The posturing is bound to continue. But at the age of 78 Jacob Zuma’s long day in the sun is over.
Press-bashing was a feature of the years Trump was president. But a new, more constructive kind of press criticism has also emerged that aims to improve journalism, not delegitimize it.
After release of tape recordings in which Nixon ordered the Watergate coverup, he resigned under pressure by congressional Republicans. Today’s GOP had a different response to the Trump tape.
An expert on Watergate says that today’s House Republicans have taken precisely the opposite position than the GOP took in 1974 on the president’s power to withhold documents from Congress.
The impeachment vote is the latest, and most extreme, example of a power struggle between the executive branch and Congress that has existed since George Washington was president.
President Trump refuses to provide information to lawmakers in the impeachment inquiry. But courts have been reluctant to take such cases for fear of upsetting the government’s balance of power.
In the early 1970s, rumors about poisoned candy on Halloween led to mass paranoia. A historian explains why such fears emerge – and what, in reality, feeds them.
A former congressional staffer says withholding damning evidence from Congress and using civilians to carry out presidential or intelligence agency agendas links the Ukraine crisis to other scandals.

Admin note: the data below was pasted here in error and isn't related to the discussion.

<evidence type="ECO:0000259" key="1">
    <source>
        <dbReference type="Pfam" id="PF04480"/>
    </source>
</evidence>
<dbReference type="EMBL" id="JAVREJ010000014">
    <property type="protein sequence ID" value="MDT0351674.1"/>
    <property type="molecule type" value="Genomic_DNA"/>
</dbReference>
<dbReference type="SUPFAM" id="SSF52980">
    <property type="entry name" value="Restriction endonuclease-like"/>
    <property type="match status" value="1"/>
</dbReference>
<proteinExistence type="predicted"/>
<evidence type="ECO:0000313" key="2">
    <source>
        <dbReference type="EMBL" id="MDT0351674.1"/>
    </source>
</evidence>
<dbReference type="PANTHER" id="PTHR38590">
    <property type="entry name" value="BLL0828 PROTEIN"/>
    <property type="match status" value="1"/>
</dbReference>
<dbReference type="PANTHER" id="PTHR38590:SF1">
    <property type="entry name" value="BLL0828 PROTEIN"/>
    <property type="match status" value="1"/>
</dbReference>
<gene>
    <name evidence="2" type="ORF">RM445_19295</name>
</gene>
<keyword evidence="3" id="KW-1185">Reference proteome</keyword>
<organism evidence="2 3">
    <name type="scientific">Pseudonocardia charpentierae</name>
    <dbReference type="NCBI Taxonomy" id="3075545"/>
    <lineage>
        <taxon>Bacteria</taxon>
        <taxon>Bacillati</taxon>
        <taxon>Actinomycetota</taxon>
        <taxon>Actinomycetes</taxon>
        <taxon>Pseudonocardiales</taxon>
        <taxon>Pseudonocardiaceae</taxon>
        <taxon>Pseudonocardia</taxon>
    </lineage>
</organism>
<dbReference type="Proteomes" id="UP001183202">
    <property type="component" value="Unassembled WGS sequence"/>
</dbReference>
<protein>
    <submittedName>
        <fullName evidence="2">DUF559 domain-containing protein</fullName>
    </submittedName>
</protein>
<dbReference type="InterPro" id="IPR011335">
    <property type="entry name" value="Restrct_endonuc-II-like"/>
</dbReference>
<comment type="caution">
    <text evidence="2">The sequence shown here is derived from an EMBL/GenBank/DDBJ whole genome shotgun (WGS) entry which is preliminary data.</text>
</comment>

President Trump has invoked executive privilege to stymie congressional investigators. Another president, Richard Nixon, did the same thing. It helped Nixon hold onto power – but only for a while.
Legally, a person can obstruct justice even if he committed no other crime – though it is harder to prove. It all depends on the intent behind pressuring investigators, say, or firing an FBI director.
Will the public ever see a report from Robert Mueller’s investigation of possible collusion between the Trump campaign and Russia? Maybe not. There are big legal hurdles to making it public.
Four scholars weigh in on President Donald Trump’s State of the Union speech, exploring his statements on immigration, childhood poverty, the border wall and the investigations into his campaign.
There is one area where the Trump presidency has already been more successful than any in living memory: exposing the weaknesses of the American constitutional order.
The claim of “resistance” inside the White House offers the possibility of government by Trump appointees who prefer to keep their positions rather than publicly denounce a man they disapprove of.
Trump’s former personal lawyer broke two laws that control political spending, both passed after major election scandals. President Roosevelt survived his campaign’s misdeeds. Nixon did not.
Republicans in Congress today are different than GOP figures who challenged President Nixon during Watergate. GOP leaders now stand in contrast to those who once chose country over loyalty to one man.
The FBI has long fed Congress secret intel. Trump and Nunes’ fight to release classified information may turn this dynamic on its head.
What if impeaching the president meant the White House would switch parties? It was an ethical question Democrats faced in the 1970s.
A scholar argues why more rules, regulations and codes, such as those proposed by Walter Shaub, will not have much effect.
With the rise of fake news and its threat to the public good, the time has come to regulate journalists as we do doctors, dentists and lawyers.